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Progressively Geometric (Posted on 2009-09-19) Difficulty: 2 of 5
Prove that 11, 12 and 13 can never be three terms (not necessarily consecutive) of a geometric progression, irrespective of whether the common ratio is real or complex.

No Solution Yet Submitted by K Sengupta    
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Solution Corrected Proof (spoiler) | Comment 3 of 4 |
Assume 11 = ar^x
            12 = ar^y
            13 = ar^z  for x, y, z integers
       
Then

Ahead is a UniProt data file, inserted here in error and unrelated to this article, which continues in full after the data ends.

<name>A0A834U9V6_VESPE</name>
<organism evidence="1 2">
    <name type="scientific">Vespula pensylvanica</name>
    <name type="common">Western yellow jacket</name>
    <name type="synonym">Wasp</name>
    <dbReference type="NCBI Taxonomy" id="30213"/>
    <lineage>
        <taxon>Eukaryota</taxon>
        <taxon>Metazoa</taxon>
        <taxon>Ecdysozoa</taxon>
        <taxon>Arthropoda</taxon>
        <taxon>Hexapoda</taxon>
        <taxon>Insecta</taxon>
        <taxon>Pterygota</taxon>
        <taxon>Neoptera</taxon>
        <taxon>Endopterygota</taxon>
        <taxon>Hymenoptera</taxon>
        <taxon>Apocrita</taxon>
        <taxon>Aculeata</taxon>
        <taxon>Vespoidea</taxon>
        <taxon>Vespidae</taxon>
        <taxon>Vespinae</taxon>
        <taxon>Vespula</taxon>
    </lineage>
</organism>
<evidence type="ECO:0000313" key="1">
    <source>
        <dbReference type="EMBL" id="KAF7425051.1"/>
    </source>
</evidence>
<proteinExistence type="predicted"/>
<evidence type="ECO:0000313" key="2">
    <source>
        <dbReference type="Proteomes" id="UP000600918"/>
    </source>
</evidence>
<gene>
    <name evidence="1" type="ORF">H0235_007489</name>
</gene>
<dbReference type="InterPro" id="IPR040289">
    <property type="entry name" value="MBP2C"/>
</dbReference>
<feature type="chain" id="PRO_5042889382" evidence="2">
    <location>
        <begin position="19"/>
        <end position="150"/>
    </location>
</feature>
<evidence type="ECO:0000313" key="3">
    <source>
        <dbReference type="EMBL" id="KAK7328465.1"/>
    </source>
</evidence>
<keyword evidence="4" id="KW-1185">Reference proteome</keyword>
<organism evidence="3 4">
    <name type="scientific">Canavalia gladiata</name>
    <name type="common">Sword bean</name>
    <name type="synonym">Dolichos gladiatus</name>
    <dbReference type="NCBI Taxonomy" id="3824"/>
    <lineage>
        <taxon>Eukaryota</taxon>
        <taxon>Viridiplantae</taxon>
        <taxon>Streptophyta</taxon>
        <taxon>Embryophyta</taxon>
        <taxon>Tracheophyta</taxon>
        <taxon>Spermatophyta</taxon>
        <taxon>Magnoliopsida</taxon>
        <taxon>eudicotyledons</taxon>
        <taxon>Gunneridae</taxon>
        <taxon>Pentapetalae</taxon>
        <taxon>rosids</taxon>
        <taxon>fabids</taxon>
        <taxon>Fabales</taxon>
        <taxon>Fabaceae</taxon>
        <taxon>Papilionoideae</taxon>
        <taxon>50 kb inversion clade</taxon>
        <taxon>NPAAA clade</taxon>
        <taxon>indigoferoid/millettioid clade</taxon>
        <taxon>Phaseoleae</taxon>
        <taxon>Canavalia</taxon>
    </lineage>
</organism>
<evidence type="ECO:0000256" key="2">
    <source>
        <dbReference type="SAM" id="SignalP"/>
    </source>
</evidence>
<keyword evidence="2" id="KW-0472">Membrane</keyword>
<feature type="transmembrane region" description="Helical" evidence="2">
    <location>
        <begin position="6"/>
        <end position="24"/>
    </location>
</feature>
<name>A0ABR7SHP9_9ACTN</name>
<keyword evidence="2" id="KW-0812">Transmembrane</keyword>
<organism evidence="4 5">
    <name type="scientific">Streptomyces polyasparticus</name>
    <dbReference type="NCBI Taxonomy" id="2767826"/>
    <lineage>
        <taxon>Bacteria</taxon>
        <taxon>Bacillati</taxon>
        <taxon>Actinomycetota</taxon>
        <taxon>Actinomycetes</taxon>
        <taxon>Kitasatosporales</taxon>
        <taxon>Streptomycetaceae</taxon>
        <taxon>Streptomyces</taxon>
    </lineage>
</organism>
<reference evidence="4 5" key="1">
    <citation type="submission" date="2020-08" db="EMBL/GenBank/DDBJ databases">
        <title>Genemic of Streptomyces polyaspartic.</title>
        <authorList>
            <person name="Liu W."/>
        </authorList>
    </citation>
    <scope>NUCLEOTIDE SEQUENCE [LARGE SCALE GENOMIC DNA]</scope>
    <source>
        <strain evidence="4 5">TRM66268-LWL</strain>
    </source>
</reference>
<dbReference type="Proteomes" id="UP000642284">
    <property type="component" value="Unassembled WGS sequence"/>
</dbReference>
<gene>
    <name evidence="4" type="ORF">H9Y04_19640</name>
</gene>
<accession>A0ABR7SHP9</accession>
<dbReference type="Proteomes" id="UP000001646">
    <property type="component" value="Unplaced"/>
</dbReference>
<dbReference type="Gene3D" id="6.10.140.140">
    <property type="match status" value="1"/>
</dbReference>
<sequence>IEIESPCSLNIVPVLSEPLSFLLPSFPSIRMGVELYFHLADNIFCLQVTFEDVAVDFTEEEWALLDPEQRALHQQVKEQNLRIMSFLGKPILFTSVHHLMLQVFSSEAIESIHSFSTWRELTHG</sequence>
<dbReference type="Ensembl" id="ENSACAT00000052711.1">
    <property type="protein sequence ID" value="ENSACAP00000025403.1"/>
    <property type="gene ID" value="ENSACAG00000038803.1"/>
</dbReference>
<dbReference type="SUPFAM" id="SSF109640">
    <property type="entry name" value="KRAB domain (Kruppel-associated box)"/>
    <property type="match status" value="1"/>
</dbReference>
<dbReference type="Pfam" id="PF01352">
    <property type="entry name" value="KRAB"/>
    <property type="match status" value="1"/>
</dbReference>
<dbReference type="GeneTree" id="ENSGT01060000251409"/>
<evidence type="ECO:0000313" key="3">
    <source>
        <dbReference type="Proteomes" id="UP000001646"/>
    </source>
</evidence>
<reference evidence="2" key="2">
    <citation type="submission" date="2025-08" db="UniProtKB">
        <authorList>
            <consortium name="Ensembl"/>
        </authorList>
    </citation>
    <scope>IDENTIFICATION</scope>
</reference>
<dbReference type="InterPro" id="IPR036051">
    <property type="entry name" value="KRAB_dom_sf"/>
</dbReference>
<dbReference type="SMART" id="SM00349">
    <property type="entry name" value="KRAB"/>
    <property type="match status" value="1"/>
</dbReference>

12/11=r^(y-x), so ln(12/11)=(y-x)*ln(r)
  Similarly,              ln(13/12)=(z-y)*ln(r)
  
  Therefore,
  ln(12/11)/ln(13/12) = (y-x)/(z-y)
  
But the left hand side is irrational, and the right hand side is rational, so we have a contradiction.  Therefore, 11, 12 and 13 cannot be part of the same geometric progression.

  Posted by Steve Herman on 2009-09-20 02:24:39
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